I have a collection of favorite legal writing books. Among them is a much-loved, dog-eared, and highlighted book, Persuasive Legal Writing, by Professor Lou Sirico, Jr.
Some years ago, I saw that Professor Sirico was co-editor of the Legal Skills Prof Blog, and became an immediate faithful follower. You will find many references to his posts here at this website. His writing speaks for itself.
Sadly, this extraordinary man passed away on December 26, 2018 from cancer, and this great loss warrants note and the remembrance by someone who knew him well. With his permission, I share this January 2, 2019 post by Professor James Levy, a long-time friend of Professor Lou Sirico and co-editor of the Legal Skills Prof Blog.
It’s been a week since Lou, the co-editor of this blog and a friend and mentor to so many, colleagues and students alike, passed away. I haven’t posted on the blog since then out of respect for Lou’s memory and because I was waiting to find the right words to express what Lou meant to the people who knew him. But after a week I’m still at a loss to adequately describe his contributions. Instead, let me elaborate a bit on my earlier post while sharing some observations and anecdotes that speak to the kind of person Lou was and the many ways he helped others.
The first thought that comes to mind when I think about Lou is that he was one of the most authentic, genuine people I’ve ever met. I recently had the good fortune to spend a year as a visiting professor at the United States Air Force Academy in Colorado Springs (where, ironically enough, one of Lou’s former Villanova students was a JAG officer and professor in the law department) and the Air Force officers I met there, who I greatly admired, reminded me a lot of Lou. What they all have in common is their humility, putting service above self, trustworthiness, loyalty and honor. Lou didn’t have much of a social media presence, and he wasn’t one to tout his own accomplishments so many readers might not realize how much he devoted himself to the service of others. From organizing writing workshops that helped colleagues with their scholarship, to taking leadership positions in AALS, LWI and similar groups, to serving as EIC of the Journal of LWI and on the editorial board of Perspectives, Lou was the kind of guy that if he saw an opportunity to contribute to the profession, he was the first to raise his hand to volunteer. On an individual level, if you needed personal or career advice, he would always lend a patient ear and offer his sage wisdom. And he continued to serve others well into the latter phase of his career when most people are either slowing down or withdrawing altogether from such activities. Lou continued to serve others even when dealing with very serious health issues that for anyone else would have been good reason to dial it back. But Lou was always a work-horse and never a show-horse.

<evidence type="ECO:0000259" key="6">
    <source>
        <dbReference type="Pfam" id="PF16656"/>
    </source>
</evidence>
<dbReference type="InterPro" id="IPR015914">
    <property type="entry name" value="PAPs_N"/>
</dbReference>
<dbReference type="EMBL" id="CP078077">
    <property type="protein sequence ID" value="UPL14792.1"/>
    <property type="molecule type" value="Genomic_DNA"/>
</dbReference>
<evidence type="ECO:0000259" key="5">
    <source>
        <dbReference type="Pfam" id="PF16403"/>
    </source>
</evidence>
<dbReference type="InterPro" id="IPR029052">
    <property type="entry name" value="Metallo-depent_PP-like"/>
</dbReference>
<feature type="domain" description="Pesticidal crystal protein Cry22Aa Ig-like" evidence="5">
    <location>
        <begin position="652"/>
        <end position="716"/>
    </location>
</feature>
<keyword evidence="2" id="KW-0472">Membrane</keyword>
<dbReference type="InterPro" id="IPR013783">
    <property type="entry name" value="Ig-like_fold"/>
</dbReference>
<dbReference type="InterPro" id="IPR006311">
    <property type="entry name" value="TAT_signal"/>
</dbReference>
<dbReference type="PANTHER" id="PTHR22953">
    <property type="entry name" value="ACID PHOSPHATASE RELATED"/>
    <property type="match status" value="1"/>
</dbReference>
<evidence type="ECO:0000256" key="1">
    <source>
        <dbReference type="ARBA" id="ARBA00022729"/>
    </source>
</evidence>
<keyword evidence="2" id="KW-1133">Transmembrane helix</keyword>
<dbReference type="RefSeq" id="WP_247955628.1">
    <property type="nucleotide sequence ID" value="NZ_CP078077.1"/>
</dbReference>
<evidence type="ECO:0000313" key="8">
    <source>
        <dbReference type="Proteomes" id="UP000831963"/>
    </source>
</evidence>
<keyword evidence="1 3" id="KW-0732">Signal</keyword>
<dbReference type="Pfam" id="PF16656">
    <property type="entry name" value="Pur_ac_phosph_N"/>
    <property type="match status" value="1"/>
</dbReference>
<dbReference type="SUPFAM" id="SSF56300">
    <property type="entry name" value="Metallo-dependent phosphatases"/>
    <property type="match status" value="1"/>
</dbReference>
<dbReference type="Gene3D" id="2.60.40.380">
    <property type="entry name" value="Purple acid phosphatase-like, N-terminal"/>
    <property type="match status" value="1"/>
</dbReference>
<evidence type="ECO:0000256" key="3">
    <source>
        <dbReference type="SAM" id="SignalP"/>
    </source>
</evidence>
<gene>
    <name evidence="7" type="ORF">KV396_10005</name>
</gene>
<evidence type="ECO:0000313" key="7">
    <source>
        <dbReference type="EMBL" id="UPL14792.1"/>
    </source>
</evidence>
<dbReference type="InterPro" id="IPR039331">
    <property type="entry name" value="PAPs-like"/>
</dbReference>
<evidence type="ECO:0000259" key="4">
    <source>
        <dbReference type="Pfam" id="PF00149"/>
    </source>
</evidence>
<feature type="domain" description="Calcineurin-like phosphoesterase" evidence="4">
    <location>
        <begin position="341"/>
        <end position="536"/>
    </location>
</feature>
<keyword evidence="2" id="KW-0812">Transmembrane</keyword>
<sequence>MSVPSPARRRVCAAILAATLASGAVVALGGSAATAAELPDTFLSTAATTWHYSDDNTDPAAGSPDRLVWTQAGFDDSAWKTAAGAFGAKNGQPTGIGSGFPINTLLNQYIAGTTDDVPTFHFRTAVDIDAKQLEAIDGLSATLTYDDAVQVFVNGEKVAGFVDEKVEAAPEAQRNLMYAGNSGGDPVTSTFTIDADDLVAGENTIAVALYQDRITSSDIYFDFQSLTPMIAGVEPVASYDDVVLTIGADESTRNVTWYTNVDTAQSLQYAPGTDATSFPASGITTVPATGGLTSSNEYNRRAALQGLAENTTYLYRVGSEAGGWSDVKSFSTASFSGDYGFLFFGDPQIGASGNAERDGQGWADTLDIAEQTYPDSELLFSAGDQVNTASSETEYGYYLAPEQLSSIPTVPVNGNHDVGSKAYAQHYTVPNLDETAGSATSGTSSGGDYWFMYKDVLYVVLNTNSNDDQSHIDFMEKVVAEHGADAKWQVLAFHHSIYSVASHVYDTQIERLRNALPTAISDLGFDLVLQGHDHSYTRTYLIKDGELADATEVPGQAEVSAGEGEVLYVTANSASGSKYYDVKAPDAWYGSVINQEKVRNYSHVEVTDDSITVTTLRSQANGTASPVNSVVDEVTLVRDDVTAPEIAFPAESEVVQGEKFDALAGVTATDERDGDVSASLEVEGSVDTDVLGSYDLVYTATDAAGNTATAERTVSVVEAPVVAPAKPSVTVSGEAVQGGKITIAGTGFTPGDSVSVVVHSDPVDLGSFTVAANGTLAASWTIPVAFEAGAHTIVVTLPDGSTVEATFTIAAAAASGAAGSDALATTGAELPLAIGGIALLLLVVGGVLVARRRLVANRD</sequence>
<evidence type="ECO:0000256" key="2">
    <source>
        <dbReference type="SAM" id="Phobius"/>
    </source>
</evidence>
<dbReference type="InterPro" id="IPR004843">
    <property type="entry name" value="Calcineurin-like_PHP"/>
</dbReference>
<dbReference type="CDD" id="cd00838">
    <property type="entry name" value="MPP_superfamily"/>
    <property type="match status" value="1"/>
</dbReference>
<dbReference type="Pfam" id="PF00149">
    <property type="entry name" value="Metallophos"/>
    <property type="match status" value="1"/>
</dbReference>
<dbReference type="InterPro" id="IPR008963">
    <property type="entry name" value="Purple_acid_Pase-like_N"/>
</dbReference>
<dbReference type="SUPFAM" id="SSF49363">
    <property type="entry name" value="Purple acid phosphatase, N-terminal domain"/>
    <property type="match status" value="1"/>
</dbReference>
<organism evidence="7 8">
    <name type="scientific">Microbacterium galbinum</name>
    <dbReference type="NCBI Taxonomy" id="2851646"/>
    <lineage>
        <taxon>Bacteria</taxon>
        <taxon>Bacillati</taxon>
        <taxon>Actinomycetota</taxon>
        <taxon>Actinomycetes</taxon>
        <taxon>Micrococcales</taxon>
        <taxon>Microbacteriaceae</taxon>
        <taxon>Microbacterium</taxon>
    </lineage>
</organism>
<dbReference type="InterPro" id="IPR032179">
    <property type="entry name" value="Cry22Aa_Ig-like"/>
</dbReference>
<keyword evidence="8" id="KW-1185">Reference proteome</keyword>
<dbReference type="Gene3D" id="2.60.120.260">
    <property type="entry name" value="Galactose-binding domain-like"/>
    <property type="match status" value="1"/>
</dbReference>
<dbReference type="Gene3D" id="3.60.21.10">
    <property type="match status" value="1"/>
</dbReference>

When Lou made a commitment to something, he meant it and kept his word. Take this blog, for example. When Lou agreed to help me start it in 2010, he was committing to blogging nearly every day for more than 8 years. Think about how many other blogs and bloggers have come and gone in that time. I’d like to think Lou continued to blog all these years, even in sickness, because he enjoyed it or found it satisfying, but I also know that he did it because he was a man of his word who honored his commitments. Related to that, Lou was a man of great integrity as evidenced by his decision to resign from an editorial board in protest over the mistreatment of a colleague.
For all these reasons (and more), many years ago I nominated Lou for the Blackwell Award which is given to the legal writing prof who makes an outstanding contribution to the discipline. By the time I’d nominated Lou for the award, I’d known him for more than ten years. During that time, I’d heard some colleagues pronounce his last name “sear-ah-coh,” though I had always pronounced it “sur-ree-coh,” like the famous Watergate judge. Since Lou never corrected me, I assumed I had it right. But during the Blackwell speech I gave on Lou’s behalf at AALS that year, I asked Lou from across the room “have I been pronouncing your name wrong all these years?” Lou sheepishly nodded “yes.” I later realized that Lou would rather endure the mangling of his last name than possibly embarrass someone by correcting them. In other words, another example of Lou putting the feelings of others ahead of his own.
When my mother passed away about a year or two after that, I was about to take over as EIC of J. Legal Writing, a job that Lou had also previously done. Lou was the first person I called for advice because I was thinking about quitting. Lou counselled me not to make any hasty decisions about important life choices like jobs, relationships, etc. following a traumatic event like the death of a parent. Instead, he told me to wait at least a year to put some distance between my mother’s death and any decision about the EIC job. During our last phone call several weeks ago, I reminded Lou of that conversation – which he remembered well – and how I’d been able to pay it forward to others in the intervening years. Yet another example of Lou’s continued service. And during our last phone call, I got emotional when Lou said he likely had less than a year due to the cancer diagnosis. Lou reassured me that he’d made peace with his situation and in so doing was clearly trying to protect my feelings a bit too.
Tom Brokaw called the generation that fought in World War II the “Greatest Generation” because of their dedication to service above self, being committed to a cause larger than oneself and their collective strength of character. Lou was born too late to be part of the “Greatest Generation” in terms of demographics. But in terms of ethos and the way he lived his life, that’s exactly who he was and why we won’t see the likes of Lou Sirico again.
Rest in peace.